The incidence of Alzheimer’s disease in older adults will triple by 2050 as the population ages, according to research published earlier this month. Public health experts are concerned that the U.S. healthcare system will be unable to keep up with the expense of caring for Alzheimer’s patients as the number of cases increases.
Almost five million people in the U.S. are diagnosed with Alzheimer’s disease. Researchers estimate that the number will rise to 13.8 million over the next four decades, based on extrapolations from the 2010 census. The figures were reported in the journal Neurology. Without a cure for the disease, costs will continue to rise as people live longer, reaching $1.1 trillion in 2050, by some measures.
Last year, the Obama administration diverted additional funds to Alzheimer’s research, in the hope that scientists can find a cure by 2025. Those grants may be in danger, however, as funding for the National Institutes of Health is set to be dramatically curtailed when the budget sequester hits in March.
Alzheimer’s is a degenerative disease affecting mainly people over 65. It often begins with memory loss and progresses until people are wholly unable to care for themselves. Medications can address some of the symptoms of the disease, but there are currently no treatments that halt or reverse its march. Researchers believe it may be related to the buildup of plaques or tangles of protein in the brain.
While the exact cause of Alzheimer’s is unknown, we can rule out one mechanism – it is not contagious. Around the same time as the census projections were released, a separate team of researchers reported that children who were injected with growth hormones from the bodies of cadavers with Alzheimer’s and Parkinson’s, another degenerative brain disease, were no more likely to develop either disease than the general population. The results were published in JAMA Neurology.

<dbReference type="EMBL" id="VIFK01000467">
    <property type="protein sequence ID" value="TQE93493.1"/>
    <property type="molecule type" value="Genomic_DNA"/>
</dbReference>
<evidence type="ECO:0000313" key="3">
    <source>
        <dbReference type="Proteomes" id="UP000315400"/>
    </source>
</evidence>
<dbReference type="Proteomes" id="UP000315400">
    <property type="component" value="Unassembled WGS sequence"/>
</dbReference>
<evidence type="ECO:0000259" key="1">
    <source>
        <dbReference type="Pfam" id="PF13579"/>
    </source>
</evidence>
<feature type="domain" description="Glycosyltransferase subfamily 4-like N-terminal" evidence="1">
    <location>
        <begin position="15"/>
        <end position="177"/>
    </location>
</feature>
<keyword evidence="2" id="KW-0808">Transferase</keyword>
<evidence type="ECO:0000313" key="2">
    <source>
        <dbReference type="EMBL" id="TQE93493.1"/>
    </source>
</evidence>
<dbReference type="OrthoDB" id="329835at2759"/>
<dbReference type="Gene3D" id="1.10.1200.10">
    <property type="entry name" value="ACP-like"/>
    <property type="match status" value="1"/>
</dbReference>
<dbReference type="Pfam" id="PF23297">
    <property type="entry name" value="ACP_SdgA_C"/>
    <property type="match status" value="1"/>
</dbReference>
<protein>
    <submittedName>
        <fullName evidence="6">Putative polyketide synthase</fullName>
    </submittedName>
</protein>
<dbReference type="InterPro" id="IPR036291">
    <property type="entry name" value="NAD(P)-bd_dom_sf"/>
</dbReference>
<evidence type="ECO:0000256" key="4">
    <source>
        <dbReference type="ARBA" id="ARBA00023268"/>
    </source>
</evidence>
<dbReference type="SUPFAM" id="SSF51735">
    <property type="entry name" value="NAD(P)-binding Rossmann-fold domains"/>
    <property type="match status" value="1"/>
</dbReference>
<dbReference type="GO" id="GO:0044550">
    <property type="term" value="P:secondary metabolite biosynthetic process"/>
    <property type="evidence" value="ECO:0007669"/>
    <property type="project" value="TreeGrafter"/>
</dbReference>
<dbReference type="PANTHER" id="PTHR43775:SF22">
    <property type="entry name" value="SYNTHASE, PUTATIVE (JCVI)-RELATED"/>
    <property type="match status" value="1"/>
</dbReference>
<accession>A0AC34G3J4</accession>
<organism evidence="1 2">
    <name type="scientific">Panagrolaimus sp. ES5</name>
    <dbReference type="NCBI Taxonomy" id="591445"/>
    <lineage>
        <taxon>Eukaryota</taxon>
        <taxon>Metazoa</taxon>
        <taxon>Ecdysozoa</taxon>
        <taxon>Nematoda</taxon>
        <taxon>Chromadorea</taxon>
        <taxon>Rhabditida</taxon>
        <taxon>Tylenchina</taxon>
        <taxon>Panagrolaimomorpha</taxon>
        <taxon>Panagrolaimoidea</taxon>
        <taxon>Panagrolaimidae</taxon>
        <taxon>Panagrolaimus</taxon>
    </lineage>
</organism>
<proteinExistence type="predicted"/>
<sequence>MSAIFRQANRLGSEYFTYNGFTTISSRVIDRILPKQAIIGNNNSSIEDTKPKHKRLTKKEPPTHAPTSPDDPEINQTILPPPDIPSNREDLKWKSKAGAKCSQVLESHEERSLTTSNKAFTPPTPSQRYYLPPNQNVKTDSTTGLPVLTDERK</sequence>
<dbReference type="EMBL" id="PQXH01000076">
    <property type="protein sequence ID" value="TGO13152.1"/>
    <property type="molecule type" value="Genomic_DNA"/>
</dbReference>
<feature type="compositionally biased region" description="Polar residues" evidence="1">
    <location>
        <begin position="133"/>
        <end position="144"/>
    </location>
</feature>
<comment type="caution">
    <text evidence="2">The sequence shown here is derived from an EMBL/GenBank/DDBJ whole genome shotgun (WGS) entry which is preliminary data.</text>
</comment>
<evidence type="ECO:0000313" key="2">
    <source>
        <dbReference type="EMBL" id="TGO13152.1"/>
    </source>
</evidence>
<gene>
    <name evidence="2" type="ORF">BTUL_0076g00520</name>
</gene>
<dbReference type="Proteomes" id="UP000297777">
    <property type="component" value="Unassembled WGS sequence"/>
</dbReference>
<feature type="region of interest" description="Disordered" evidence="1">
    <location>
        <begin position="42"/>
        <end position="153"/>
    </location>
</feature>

Earlier this month, the Food and Drug Administration announced changes to its clinical trial guidelines that would allow pharmaceutical companies to test Alzheimer’s medications on patients at earlier stages in the disease. There is some evidence that early interventions may be effective in treating patients with Alzheimer’s who have not yet suffered irreversible brain damage. The prospect of successful treatment for Alzheimer’s before the symptoms become severe is all the more reason not to slash funding for preventive care.